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One of the tools I rely most heavily on in my day-to-day work is Google Analytics. There are so many layers of data to tease out from within its segments and dashboards. There have been many times when spending an hour or two chasing the numbers has eventually led me to a solution I could never have reached otherwise. It is a remarkable and powerful tool. But it is also remarkably easy to spoof data in GA. And in recent months the ever-present issue of Spam Referral Data has become a major headache, thanks to a noticeable increase in the amount of ghost referral spam travelling around the Internet.
Of the many channels of website traffic, Referral Traffic is among the more actively sought and highly valued. Referral Traffic, as its name implies, consists of visitors to your website who have arrived via links from other websites. The volume of referral traffic your site sees is, in some ways, a measure of how popular your site is. When Google sees a number of sites linking to yours, it raises your Authority scores, which in turn helps your positioning in search results.
Inexperienced Google Analytics users will occasionally see sudden influxes of hundreds of site visits from unfamiliar websites and will be elated thinking a link to their site has potentially gone viral. Unfortunately, what they have experienced is the tell-tale signs of a spam referrer.
They all hope you’ll see their site name (or the name of the site they are posing as), wonder what caused them to link to you, and click to visit the link. In many cases, these spammers are less-than-ethical “black hat” SEO. Or they are marketing cons who have sold a “guaranteed quality traffic” package to the website they spoof themselves to appear to be. You click and land on that site’s page, and you’re more than likely going to spend a few moments clicking around the site trying to figure out where the non-existent link to your site is located. By the time you give up, your visit has been tallied as traffic with a decent session duration and even multiple page views.
Other spam referrers are not in it to make money. Instead, they are hoping to entice your click for more nefarious purposes, such as passing malware, Trojans or viruses on to your machine. For this reason, your best practice is to never click on an unfamiliar referrer’s link in Google Analytics. Doing a Google search of the referrer will quickly tell you whether you’ve got a spammer.
The best way to combat spam referrers is to set up a filtered view within your Google Analytics account. This screens out the spammers. If you manage several accounts through Analytics, setting up a block at the server level can often be more efficient. You need to be constantly vigilant, however, because the spammers are insidious. Just when you think you have them filtered out, they alter their domain name or IP address just enough to skirt past the filters and go about their spamming. Updating filters is an ongoing chore, but necessary.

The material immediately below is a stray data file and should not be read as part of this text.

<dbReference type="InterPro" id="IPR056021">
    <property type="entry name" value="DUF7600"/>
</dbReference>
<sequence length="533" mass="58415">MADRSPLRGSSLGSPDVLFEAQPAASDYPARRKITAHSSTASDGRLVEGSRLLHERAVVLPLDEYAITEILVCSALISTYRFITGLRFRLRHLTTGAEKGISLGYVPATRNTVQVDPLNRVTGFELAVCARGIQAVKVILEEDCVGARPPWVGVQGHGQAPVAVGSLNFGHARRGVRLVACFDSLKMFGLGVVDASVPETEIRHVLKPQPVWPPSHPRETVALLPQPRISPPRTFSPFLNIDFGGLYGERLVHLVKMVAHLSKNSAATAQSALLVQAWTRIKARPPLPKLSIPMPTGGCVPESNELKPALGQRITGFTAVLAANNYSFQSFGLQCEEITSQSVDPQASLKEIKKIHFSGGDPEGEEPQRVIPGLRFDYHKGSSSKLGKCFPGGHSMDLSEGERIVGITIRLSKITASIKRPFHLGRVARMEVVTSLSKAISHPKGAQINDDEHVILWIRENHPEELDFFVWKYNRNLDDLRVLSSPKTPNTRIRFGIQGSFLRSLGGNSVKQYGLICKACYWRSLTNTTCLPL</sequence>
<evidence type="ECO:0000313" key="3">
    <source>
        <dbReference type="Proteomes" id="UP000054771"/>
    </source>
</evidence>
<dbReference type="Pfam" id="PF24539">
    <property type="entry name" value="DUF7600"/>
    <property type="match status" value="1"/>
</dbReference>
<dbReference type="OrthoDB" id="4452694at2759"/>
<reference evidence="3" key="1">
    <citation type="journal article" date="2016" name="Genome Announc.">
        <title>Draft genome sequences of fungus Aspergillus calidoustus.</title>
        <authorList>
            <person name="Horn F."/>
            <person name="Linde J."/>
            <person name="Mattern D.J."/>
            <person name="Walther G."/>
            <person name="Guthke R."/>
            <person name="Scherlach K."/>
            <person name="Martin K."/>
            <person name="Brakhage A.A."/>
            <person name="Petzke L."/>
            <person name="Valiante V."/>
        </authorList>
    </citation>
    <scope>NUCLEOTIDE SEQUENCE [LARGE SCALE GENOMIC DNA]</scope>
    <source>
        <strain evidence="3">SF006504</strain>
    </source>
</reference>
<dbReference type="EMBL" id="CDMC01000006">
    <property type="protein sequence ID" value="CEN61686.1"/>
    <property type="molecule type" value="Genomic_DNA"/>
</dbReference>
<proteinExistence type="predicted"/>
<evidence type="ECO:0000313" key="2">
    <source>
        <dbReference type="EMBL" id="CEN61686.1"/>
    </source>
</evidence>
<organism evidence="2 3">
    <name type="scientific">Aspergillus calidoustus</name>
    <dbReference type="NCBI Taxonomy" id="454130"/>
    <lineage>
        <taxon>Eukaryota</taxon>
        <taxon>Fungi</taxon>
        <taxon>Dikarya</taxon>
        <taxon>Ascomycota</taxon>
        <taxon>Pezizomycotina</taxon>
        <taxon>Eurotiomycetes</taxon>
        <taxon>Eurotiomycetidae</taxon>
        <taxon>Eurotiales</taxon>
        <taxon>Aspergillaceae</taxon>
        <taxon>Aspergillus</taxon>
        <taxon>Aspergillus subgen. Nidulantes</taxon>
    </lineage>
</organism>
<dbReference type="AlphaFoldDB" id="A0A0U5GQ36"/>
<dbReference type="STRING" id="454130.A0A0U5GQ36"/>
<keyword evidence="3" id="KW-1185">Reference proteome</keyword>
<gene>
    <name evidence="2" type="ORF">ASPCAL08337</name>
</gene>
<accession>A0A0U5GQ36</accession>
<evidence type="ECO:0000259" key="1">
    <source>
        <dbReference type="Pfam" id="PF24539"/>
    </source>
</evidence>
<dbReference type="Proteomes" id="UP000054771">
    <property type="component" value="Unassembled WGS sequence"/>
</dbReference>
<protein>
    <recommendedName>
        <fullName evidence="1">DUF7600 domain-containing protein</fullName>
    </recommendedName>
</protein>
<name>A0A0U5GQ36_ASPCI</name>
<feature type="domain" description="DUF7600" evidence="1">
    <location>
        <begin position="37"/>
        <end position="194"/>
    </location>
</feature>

Why not? Because they never actually visited your site at all. These are Ghost Referrals, and it can feel like chasing ghosts trying to keep your data free of them. Ghost Referrals work by using brute force programs to mimic Google Analytics Tracking IDs, running through every combination that fits the UA-XXXXXXXX-X pattern that Google’s tracking IDs follow. Eventually they happen onto a valid ID and use it to fake a pageview directly to Google’s tracking service. Google’s tracking cannot differentiate between real and fake pageviews; it only looks for valid IDs. When it sees a session with your Google Analytics Tracking ID, it tallies it in your data reporting with whatever referral source the spammer has spoofed. Your server level and account level filters are useless because the spammer never actually arrived to trip them!
I gave you the bad news, so now here’s the good news: you can guard against the Ghost Referrers, too, and it’s not overly difficult to do. You simply must reverse your thinking. Rather than trying in vain to filter out the bad traffic, create a filter that only allows the good traffic to come in. You can do this using the Hostname dimension in Analytics.
You’ll quickly see a list of the servers through which the referrers claim to have arrived at your site. Those that did will show your server’s name (often identified by your URL) or the name of a server you recognize as valid. For example, if you use a third party such as Volusion for the shopping cart on your site, you might see traffic coming through the hostname “volusion.com.”
The ghosts never visited your site, so they do not know the correct hostnames to use – and that is their fatal flaw. Instead, they either use a fake hostname or report the hostname as “(not set).” All you need do, therefore, is design your filter to only include traffic whose reported hostnames match those you know to be valid. Just like that, the ghosts will vanish!
One caveat to this method: always make sure to have set aside one view for each account that you leave unfiltered. If you mistakenly filter out good traffic and have no unfiltered view in place where it would have been captured, it will be lost forever.
If you’re running into issues with spam referrers distorting your site data, or even if you just don’t feel comfortable setting up Analytics or other SEO tools to help manage your website performance, start a conversation with us at Synapse today.